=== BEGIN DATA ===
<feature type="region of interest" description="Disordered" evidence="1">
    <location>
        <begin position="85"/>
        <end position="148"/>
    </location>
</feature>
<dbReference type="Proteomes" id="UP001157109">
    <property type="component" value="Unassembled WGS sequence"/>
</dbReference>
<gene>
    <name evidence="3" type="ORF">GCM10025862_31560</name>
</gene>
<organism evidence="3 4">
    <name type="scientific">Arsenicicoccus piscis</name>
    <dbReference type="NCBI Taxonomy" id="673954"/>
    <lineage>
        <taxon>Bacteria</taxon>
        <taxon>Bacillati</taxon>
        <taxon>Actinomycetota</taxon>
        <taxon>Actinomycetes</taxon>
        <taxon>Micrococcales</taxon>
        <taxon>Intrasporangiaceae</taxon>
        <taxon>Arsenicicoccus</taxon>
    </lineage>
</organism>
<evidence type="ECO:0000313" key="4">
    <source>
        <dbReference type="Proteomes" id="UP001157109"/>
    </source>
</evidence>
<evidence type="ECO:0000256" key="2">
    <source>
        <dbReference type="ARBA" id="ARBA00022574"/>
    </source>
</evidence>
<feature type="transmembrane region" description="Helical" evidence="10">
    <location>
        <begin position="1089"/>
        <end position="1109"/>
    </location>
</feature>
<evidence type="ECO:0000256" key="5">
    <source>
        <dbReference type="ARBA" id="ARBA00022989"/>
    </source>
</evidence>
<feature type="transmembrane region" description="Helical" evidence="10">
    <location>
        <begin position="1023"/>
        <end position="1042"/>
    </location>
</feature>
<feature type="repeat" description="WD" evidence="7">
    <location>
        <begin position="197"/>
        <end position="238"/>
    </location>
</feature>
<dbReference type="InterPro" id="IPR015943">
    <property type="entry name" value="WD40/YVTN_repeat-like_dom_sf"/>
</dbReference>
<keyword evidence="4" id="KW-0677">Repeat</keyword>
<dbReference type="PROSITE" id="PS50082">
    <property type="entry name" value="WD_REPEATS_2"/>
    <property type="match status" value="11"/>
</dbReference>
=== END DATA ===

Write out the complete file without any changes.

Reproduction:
<feature type="region of interest" description="Disordered" evidence="1">
    <location>
        <begin position="85"/>
        <end position="148"/>
    </location>
</feature>
<dbReference type="Proteomes" id="UP001157109">
    <property type="component" value="Unassembled WGS sequence"/>
</dbReference>
<gene>
    <name evidence="3" type="ORF">GCM10025862_31560</name>
</gene>
<organism evidence="3 4">
    <name type="scientific">Arsenicicoccus piscis</name>
    <dbReference type="NCBI Taxonomy" id="673954"/>
    <lineage>
        <taxon>Bacteria</taxon>
        <taxon>Bacillati</taxon>
        <taxon>Actinomycetota</taxon>
        <taxon>Actinomycetes</taxon>
        <taxon>Micrococcales</taxon>
        <taxon>Intrasporangiaceae</taxon>
        <taxon>Arsenicicoccus</taxon>
    </lineage>
</organism>
<evidence type="ECO:0000313" key="4">
    <source>
        <dbReference type="Proteomes" id="UP001157109"/>
    </source>
</evidence>
<evidence type="ECO:0000256" key="2">
    <source>
        <dbReference type="ARBA" id="ARBA00022574"/>
    </source>
</evidence>
<feature type="transmembrane region" description="Helical" evidence="10">
    <location>
        <begin position="1089"/>
        <end position="1109"/>
    </location>
</feature>
<evidence type="ECO:0000256" key="5">
    <source>
        <dbReference type="ARBA" id="ARBA00022989"/>
    </source>
</evidence>
<feature type="transmembrane region" description="Helical" evidence="10">
    <location>
        <begin position="1023"/>
        <end position="1042"/>
    </location>
</feature>
<feature type="repeat" description="WD" evidence="7">
    <location>
        <begin position="197"/>
        <end position="238"/>
    </location>
</feature>
<dbReference type="InterPro" id="IPR015943">
    <property type="entry name" value="WD40/YVTN_repeat-like_dom_sf"/>
</dbReference>
<keyword evidence="4" id="KW-0677">Repeat</keyword>
<dbReference type="PROSITE" id="PS50082">
    <property type="entry name" value="WD_REPEATS_2"/>
    <property type="match status" value="11"/>
</dbReference>